Environment Appellate Authority finds fault with EIA Notification

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New Delhi, Mar 12 (UNI) Agreeing with strong objections raised by environmentalists and NGOs against some of the provisions of the Environment Impact Assessment Notification of 2006, the National Environment Appellate Authority has suggested to government to modify the law to make it more meaningful.

The Authority wants that the process of impact assessment of any project should be carried out by government appointed independent agencies instead of those selected by the project proponents themselves.

''We have told the government that in the absence of any independent assessment of the environmental impact of any building, industry or any other project, the whole exercise was being rendered meaningless,'' a senior member of the Authority told UNI.

He said that though under the present arrangements, the terms of reference of the project were to be decided by the Environment Appraisal Committees (EAC) at the state and the central level, but the information for finalisation of ToR was being provided by the project proponent, which makes the whole exercise very questionable.

''So, we have recommended to the Ministry to modify the rules and go in for government-appointed independent assessment committees, so that no room was left for any manipulation, ''he said.

Environment Impact Assessment (EIA) Notification, brought in 2006, provides for appraisal of the impact that a project will have on the environment. EIA reports are submitted by the project proponents and assessed by the multi-disciplinary Expert Appraisal Committees constituted by the Ministry of Environment and Forests for the purpose.

Though, the new notification showed some improvement over the previous one, it has left much to be desired of and failed to satisfy those concerned with environment.

The major difference in the new EIA notification from the earlier one is that it attempts to decentralise power to the State government.

Under the previous arrangement, all the projects under schedule 1 went to the Central government for environmental clearance. But under the new Notification, it is the states that have been given the power to clear a large number of projects. The expert panel, the Environment Appraisal Committees (SEAC), will be formed at the state level to help in the exercise.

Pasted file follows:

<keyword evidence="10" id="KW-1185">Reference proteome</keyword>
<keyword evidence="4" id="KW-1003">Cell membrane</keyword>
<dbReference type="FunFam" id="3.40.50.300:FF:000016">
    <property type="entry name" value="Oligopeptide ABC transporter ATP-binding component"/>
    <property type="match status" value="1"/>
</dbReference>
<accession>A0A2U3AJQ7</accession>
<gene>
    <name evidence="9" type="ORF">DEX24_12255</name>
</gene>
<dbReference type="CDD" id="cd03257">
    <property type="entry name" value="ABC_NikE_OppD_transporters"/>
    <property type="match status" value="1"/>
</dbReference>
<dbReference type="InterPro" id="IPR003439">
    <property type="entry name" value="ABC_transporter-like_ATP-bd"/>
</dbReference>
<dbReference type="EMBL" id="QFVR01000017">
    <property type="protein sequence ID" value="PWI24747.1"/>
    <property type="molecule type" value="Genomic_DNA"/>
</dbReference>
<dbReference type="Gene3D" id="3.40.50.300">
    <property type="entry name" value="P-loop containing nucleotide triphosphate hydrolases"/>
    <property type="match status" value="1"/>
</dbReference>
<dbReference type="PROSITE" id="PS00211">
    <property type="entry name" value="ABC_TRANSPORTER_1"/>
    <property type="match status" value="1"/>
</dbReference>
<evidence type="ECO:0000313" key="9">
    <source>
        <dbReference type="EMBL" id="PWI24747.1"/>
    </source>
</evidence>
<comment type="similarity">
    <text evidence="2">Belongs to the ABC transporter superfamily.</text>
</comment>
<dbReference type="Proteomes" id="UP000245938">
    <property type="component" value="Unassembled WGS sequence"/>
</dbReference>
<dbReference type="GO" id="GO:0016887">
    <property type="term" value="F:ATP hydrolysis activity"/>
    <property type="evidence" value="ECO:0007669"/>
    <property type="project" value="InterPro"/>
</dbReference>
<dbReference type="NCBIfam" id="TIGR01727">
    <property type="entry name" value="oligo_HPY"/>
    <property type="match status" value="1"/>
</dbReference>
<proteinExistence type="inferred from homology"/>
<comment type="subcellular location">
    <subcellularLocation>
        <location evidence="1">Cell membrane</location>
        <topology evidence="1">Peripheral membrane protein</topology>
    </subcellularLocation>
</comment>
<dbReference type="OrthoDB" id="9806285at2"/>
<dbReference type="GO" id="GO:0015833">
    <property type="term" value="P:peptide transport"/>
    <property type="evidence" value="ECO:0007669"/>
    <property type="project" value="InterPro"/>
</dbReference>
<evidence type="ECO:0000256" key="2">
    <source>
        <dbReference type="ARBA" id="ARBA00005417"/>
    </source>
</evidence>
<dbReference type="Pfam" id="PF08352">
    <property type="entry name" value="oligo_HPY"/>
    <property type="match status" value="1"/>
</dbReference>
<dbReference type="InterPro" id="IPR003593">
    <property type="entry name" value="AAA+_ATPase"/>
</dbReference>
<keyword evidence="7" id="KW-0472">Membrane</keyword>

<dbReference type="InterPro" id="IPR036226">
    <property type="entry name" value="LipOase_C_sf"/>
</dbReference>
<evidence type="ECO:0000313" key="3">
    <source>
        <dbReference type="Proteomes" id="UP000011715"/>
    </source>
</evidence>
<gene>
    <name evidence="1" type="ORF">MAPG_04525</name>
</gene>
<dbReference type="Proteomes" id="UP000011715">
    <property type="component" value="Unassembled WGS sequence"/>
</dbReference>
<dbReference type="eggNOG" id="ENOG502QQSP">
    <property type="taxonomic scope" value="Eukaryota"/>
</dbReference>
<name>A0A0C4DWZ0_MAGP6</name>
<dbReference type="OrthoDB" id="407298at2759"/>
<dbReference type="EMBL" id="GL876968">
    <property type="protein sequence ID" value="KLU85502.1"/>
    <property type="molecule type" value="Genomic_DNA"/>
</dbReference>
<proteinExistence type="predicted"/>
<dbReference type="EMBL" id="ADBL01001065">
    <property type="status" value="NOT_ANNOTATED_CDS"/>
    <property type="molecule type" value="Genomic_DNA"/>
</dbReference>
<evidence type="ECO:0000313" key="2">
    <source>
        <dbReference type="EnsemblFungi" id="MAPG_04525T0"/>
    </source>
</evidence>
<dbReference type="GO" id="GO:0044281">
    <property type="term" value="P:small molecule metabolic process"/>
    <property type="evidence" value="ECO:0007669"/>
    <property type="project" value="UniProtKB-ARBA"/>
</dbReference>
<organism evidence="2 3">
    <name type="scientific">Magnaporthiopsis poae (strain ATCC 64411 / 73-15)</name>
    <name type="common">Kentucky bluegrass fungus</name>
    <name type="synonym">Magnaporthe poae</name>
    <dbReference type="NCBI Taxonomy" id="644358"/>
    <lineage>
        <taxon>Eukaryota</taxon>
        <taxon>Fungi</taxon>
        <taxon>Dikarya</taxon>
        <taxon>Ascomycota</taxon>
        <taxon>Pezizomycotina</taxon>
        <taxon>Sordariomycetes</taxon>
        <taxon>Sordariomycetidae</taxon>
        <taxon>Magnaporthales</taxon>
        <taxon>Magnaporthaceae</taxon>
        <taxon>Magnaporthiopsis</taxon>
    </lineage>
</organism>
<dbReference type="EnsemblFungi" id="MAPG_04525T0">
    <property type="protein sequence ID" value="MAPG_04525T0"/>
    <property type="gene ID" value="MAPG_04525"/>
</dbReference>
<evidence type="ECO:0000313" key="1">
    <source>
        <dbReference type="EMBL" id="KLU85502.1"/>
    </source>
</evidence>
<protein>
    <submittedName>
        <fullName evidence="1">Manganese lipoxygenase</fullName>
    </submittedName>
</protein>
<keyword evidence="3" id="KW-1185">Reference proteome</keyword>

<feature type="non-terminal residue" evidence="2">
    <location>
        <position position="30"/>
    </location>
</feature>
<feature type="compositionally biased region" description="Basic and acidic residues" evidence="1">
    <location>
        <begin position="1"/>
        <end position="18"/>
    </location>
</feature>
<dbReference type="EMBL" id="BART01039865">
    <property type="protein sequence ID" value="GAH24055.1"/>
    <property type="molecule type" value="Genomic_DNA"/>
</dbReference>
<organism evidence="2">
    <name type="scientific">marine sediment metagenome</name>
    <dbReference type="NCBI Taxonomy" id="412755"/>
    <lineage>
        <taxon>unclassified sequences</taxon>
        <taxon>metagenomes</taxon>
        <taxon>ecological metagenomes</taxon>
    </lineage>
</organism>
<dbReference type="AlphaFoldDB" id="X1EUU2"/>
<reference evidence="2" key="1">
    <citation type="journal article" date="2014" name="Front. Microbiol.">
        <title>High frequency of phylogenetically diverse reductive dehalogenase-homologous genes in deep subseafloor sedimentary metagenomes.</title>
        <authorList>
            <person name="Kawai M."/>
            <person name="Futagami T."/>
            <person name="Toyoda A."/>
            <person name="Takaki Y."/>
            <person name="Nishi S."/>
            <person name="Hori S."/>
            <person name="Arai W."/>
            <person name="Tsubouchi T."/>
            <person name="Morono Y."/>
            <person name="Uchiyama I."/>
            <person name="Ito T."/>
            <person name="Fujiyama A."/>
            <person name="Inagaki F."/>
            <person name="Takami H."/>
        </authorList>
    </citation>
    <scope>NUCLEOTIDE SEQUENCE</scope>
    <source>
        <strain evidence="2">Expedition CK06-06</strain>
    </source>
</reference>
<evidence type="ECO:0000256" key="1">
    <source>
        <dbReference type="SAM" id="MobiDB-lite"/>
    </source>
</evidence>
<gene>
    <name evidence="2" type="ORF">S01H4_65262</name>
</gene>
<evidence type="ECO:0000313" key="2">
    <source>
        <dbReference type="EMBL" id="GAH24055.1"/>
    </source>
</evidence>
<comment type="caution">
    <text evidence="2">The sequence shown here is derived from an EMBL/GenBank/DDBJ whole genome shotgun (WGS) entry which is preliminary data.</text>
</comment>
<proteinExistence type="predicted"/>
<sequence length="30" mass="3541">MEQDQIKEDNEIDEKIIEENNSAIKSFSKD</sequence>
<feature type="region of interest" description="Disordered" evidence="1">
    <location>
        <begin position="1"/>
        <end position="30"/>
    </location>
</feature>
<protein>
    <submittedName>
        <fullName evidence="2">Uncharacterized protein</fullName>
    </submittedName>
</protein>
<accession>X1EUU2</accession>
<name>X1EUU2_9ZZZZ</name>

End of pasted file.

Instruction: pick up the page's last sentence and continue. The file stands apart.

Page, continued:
Though the provision on the face of it looks good, but it was likely to be misused by state government that are pursuing industrialisation, the NGOs fear. Moreover, there is no mention of any monitoring of state level projects by the central government.

There is also no compulsory provision for public consultation. The consultation will be done but conducted, as earlier, at the end of the environment clearance process where there was very little room for the public to modify the project.

Even this inadequate consultation could be foregone if the authorities feel that the situation was conducive for holding public hearing.

Further, the consultation process has been divided into public hearing for local people and submission in writing from other interested parties, whicn means that NGOs and other civil society organisations will not be able to take part in the public hearing process.

Moreover, if the EAC does not decide the ToR within the prescribed time, the project proponents can go ahead with their own ToR.

The environmentalsits also find fault witn the notification for not providing for any post monitoring, a very important part of the entire EIA process.

It was in view of all these that National Environment Appellate Authority wants that the impact assessement should be carried out by independent agencies to fulfill the objectives of the EIA process.

The first Environment Impact Assessment (EIA) Notification was brought in 1994 to address the concerns of sustainability in the development process.

UNI NAZ BDP SSC1112

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